British royals visiting the Stutthof concentration camp stress the “overwhelming responsibility” to never forgot or repeat the horrors of the Holocaust.
Britain’s Prince William and his wife Kate, the Duke and Duchess of Cambridge, were guided by two Holocaust survivors around the site of a former Nazi concentration camp in Poland on Tuesday and then visited the historic city of Gdansk.
The royal couple is on a five-day goodwill trip to Poland and Germany aimed at underscoring Britain’s intention to maintain friendly relations with the European Union (EU) after it leaves the bloc.
They flew to northern Poland on Tuesday from Warsaw, where they and their children were staying at the Belvedere Palace.
At the Stutthof museum they were guided by two survivors of the camp, Manfred Goldberg and Zigi Shipper, both 87, from north London, who were making their first return to the camp since moving to Britain after the war.
Shipper and other inmates were liberated by British tanks surrounding the barge on which they were about to be loaded. It was set to be towed out to sea and then blown up with Jews packed into it.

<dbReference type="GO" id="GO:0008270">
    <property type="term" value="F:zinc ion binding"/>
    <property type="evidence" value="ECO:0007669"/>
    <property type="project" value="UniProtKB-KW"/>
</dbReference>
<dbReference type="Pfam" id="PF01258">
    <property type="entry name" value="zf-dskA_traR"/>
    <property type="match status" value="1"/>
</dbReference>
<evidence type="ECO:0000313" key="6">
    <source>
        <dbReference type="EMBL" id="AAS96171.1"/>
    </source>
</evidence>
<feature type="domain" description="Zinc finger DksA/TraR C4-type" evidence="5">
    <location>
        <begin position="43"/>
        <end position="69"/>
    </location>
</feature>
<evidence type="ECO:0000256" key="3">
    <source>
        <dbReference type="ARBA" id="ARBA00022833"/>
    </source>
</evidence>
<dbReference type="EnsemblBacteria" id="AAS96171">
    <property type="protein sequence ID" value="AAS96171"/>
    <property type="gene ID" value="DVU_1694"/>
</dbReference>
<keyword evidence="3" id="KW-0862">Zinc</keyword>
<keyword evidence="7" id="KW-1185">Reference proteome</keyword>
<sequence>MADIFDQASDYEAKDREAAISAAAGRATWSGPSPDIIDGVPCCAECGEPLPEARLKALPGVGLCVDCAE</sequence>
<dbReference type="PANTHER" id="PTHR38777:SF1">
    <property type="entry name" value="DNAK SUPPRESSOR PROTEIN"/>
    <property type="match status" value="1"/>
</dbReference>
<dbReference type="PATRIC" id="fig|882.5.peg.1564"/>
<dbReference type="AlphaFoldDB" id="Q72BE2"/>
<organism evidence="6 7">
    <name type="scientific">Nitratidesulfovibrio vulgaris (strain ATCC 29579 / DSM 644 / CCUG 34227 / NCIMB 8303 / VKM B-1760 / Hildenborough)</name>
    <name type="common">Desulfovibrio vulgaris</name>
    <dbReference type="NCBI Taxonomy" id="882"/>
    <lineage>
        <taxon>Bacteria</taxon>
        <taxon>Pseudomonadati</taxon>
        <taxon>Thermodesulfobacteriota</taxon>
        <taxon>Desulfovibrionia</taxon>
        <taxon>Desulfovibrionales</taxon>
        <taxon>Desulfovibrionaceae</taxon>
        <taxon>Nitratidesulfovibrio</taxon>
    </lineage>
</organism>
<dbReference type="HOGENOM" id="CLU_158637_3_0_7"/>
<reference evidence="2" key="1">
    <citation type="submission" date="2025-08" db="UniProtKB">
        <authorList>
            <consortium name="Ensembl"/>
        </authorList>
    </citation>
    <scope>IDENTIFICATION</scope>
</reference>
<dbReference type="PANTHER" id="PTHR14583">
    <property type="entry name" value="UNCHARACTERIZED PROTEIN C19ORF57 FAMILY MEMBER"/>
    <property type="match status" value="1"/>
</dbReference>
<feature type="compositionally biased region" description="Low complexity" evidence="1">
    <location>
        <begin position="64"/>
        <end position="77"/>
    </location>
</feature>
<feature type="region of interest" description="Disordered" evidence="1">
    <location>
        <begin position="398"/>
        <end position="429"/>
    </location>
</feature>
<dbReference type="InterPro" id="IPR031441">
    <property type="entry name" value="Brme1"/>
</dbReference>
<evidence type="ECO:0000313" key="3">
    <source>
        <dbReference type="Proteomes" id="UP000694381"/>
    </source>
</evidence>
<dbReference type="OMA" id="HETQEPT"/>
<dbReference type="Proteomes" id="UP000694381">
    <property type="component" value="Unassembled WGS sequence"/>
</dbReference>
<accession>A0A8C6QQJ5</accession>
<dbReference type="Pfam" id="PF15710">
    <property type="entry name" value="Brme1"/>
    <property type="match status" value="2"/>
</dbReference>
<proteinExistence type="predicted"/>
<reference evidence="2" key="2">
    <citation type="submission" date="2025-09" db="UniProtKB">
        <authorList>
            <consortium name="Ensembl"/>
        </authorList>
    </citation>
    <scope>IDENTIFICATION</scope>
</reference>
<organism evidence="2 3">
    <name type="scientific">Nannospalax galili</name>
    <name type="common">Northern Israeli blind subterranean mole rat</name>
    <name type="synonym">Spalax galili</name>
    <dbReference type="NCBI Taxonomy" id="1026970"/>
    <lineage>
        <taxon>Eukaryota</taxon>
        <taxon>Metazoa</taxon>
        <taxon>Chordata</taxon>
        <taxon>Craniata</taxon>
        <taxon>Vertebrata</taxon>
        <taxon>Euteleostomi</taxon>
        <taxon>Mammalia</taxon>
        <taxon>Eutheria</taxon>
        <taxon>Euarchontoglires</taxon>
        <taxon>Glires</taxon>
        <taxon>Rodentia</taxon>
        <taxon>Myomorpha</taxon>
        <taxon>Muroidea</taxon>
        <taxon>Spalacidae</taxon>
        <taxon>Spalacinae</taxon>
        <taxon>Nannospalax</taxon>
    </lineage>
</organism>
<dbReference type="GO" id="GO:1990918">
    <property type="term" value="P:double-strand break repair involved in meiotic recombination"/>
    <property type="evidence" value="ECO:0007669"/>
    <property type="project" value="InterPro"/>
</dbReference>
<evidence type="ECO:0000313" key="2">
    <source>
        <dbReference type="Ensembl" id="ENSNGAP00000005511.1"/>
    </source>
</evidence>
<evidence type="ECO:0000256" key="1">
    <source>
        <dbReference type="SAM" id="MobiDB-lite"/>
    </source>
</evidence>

The royals were shown discarded shoes, clothing and other personal items that were seized from the inmates on arrival at Stutthof. They were also shown the gas chamber where those too sick to work were killed.
Stutthof was the first camp outside German borders, in operation from September 1939, and the last camp liberated by the Allies in May 1945. More than 65,000 victims died in the camp out of as many as 110,000 inmates deported there.
The couple paid their respects to the victims by placing remembrance stones at the Jewish memorial.
“I could clearly see that they were deeply moved by what they saw and heard here,” museum director Piotr Tarnowski said.
“This shattering visit has reminded us of the horrendous murder of six million Jews, drawn from across the whole of Europe, who died in the abominable Holocaust,” the royal couple wrote. “All of us have an overwhelming responsibility to make sure that we learn the lessons and that the horror of what happened is never forgotten and never repeated.”
Later, they traveled to nearby Gdansk on the Baltic coast.
By: AP and World Israel News Staff